PubMed Abstract | CrossRef Full Text | Google Scholar

Cappello, F., Conway De Macario, E., Marasà, L., Zummo, G., and Macario, A. J. L. (2008). Hsp60 expression, new locations, functions and perspectives for cancer diagnosis and therapy. Cancer Biol. Ther. 7, 801–809. doi: 10.4161/cbt.7.6.6281

PubMed Abstract | CrossRef Full Text | Google Scholar

Cheloufi, S., Elling, U., Hopfgartner, B., Jung, Y. L., Murn, J., Ninova, M., et al. (2015). The histone chaperone CAF-1 safeguards somatic cell identity. Nature 528, 218–224. doi: 10.1038/nature15749

PubMed Abstract | CrossRef Full Text | Google Scholar

Cheloufi, S., and Hochedlinger, K. (2017). Emerging roles of the histone chaperone CAF-1 in cellular plasticity. Curr. Opin. Genet. Dev. 46, 83–94. doi: 10.1016/j.gde.2017.06.004

PubMed Abstract | CrossRef Full Text | Google Scholar

Cheng, Y. C., Huang, C. J., Lee, Y. J., Tien, L. T., Ku, W. C., Chien, R., et al. (2016). Knocking down of heat-shock protein 27 directs differentiation of functional glutamatergic neurons from placenta-derived multipotent cells. Sci. Rep. 6, 1–15. doi: 10.1038/srep30314

PubMed Abstract | CrossRef Full Text | Google Scholar

Chia, N. Y., Chan, Y. S., Feng, B., Lu, X., Orlov, Y. L., Moreau, D., et al. (2010). A genome-wide RNAi screen reveals determinants of human embryonic stem cell identity. Nature 468, 316–320. doi: 10.1038/nature09531

PubMed Abstract | CrossRef Full Text | Google Scholar

Choi, J. K., and Howe, L. J. (2009). Histone acetylation: truth or consequences? Biochem. Cell Bio 87, 139–150.

Google Scholar

Collier, A. J., Panula, S. P., Schell, J. P., Chovanec, P., Plaza Reyes, A., Petropoulos, S., et al. (2017). Comprehensive cell surface protein profiling identifies specific markers of human naive and primed pluripotent states. Cell Stem Cell 20, 874.e7–890.e7. doi: 10.1016/j.stem.2017.02.014

PubMed Abstract | CrossRef Full Text | Google Scholar

Cruz, L., Arevalo Romero, J. A., Brandão Prado, M., Santos, T. G., and Hohmuth Lopes, M. (2018a). Evidence of extracellular vesicles biogenesis and release in mouse embryonic stem cells. Stem Cell Rev. Reports 14, 262–276. doi: 10.1007/s12015-017-9776-7

PubMed Abstract | CrossRef Full Text | Google Scholar

Cruz, L., Romero, A. A. J., Iglesia, P. R., and Lopes, H. M. (2018b). Extracellular vesicles: decoding a new language for cellular communication in early embryonic development. Front. Cell Dev. Biol 6:94. doi: 10.3389/fcell.2018.00094

PubMed Abstract | CrossRef Full Text | Google Scholar

De Koning, L., Corpet, A., Haber, J. E., and Almouzni, G. (2007). Erratum: histone chaperones: an escort network regulating histone traffic (nature structural and molecular biology (2007) 14, (997-1007)). Nat. Struct. Mol. Biol. 14, 997–1007. doi: 10.1038/nsmb1318

PubMed Abstract | CrossRef Full Text | Google Scholar

Dimant, H., Ebrahimi-Fakhari, D., and McLean, P. J. (2012). Molecular chaperones and co-chaperones in parkinson disease. Neuroscientist 18, 589–601. doi: 10.1177/1073858412441372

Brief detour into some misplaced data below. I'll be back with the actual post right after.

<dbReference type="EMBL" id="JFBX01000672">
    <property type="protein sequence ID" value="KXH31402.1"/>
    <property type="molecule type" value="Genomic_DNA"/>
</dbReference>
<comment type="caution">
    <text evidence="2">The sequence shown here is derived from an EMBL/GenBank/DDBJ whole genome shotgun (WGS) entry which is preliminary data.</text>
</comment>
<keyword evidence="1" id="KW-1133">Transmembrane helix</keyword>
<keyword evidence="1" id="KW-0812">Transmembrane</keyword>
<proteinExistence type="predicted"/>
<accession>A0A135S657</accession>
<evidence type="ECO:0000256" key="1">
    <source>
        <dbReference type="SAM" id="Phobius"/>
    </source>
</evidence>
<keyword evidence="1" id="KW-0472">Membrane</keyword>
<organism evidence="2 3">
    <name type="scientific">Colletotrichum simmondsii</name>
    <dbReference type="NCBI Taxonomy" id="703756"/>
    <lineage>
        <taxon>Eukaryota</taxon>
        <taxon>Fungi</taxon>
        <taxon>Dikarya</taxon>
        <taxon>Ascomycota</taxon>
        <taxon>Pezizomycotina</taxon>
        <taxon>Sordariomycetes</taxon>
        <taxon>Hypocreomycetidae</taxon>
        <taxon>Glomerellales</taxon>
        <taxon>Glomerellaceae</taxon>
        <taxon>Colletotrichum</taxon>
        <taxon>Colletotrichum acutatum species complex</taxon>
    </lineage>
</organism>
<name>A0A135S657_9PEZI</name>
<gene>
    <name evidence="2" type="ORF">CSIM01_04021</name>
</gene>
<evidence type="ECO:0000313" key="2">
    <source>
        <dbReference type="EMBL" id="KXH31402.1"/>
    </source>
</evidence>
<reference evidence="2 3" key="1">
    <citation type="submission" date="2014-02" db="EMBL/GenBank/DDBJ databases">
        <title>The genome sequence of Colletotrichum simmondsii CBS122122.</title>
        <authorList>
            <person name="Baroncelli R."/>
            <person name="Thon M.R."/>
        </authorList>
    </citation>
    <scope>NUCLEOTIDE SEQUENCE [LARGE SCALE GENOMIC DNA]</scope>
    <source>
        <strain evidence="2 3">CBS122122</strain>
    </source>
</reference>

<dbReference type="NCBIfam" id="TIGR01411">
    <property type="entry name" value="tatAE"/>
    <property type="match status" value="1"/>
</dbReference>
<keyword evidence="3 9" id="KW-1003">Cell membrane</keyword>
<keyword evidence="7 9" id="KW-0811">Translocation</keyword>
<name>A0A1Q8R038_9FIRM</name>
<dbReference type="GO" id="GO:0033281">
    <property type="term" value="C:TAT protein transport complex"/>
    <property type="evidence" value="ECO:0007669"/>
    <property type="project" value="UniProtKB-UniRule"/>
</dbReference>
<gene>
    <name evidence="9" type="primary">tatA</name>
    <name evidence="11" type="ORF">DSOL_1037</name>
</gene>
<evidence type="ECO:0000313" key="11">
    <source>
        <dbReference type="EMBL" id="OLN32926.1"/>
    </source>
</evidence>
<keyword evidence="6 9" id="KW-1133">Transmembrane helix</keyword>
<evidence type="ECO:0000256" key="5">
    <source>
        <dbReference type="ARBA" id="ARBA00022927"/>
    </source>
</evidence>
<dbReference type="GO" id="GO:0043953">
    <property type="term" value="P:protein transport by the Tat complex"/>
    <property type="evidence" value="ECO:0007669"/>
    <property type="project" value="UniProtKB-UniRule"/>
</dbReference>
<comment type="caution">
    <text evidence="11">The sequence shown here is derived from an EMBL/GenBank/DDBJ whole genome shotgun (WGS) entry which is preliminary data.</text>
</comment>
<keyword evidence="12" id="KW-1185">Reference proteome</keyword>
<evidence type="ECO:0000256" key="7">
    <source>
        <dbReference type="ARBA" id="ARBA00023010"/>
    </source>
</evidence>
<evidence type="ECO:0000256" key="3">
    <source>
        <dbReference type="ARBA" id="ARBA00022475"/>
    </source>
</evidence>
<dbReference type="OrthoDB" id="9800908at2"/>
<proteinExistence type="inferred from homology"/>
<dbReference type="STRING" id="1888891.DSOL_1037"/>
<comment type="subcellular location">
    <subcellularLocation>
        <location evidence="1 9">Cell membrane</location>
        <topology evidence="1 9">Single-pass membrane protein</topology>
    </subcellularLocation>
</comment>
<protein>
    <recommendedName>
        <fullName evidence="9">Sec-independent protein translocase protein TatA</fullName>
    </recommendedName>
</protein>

PubMed Abstract | CrossRef Full Text | Google Scholar

Ding, J., Xu, H., Faiola, F., Ma’Ayan, A., and Wang, J. (2012). Oct4 links multiple epigenetic pathways to the pluripotency network. Cell Res. 22, 155–167. doi: 10.1038/cr.2011.179

PubMed Abstract | CrossRef Full Text | Google Scholar

Edupuganti, R. R., Harikumar, A., Aaronson, Y., Biran, A., Sailaja, B. S., Nissim-Rafinia, M., et al. (2017). Alternative SET/TAFI promoters regulate embryonic stem cell differentiation. Stem Cell Rep. 9, 1291–1303. doi: 10.1016/j.stemcr.2017.08.021

PubMed Abstract | CrossRef Full Text | Google Scholar

Elsässer, S. J., Noh, K.-M., Diaz, N., Allis, D., and Banaszynski, L. A. (2015). Histone H3.3 is required for endogenous retrovira element silencing in embryonic stem cells. Science 522, 240–244. doi: 10.1038/nature14345

PubMed Abstract | CrossRef Full Text | Google Scholar

Emani, M. R., Närvä, E., Stubb, A., Chakroborty, D., Viitala, M., Rokka, A., et al. (2015). The L1TD1 protein interactome reveals the importance of post-transcriptional regulation in human pluripotency. Stem Cell Rep. 4, 519–528. doi: 10.1016/j.stemcr.2015.01.014

PubMed Abstract | CrossRef Full Text | Google Scholar

Evans, M. J., and Kaufman, M. H. (1981). Establishment in culture of pluripotential cells from mouse embryos. Nature 292, 154–156. doi: 10.1038/292154a0

PubMed Abstract | CrossRef Full Text | Google Scholar

Fan, G.-C. (2012). Genetics of stem cells. Part A Prog. Mol. Biol. Transl. Sci. 111, 305–322. doi: 10.1016/B978-0-12-398459-3.00014-9

PubMed Abstract | CrossRef Full Text | Google Scholar

Fang, L., Zhang, L., Wei, W., Jin, X., Wang, P., Tong, Y., et al. (2014). A methylation-phosphorylation switch determines Sox2 stability and function in ESC maintenance or differentiation. Mol. Cell 55, 537–551. doi: 10.1016/j.molcel.2014.06.018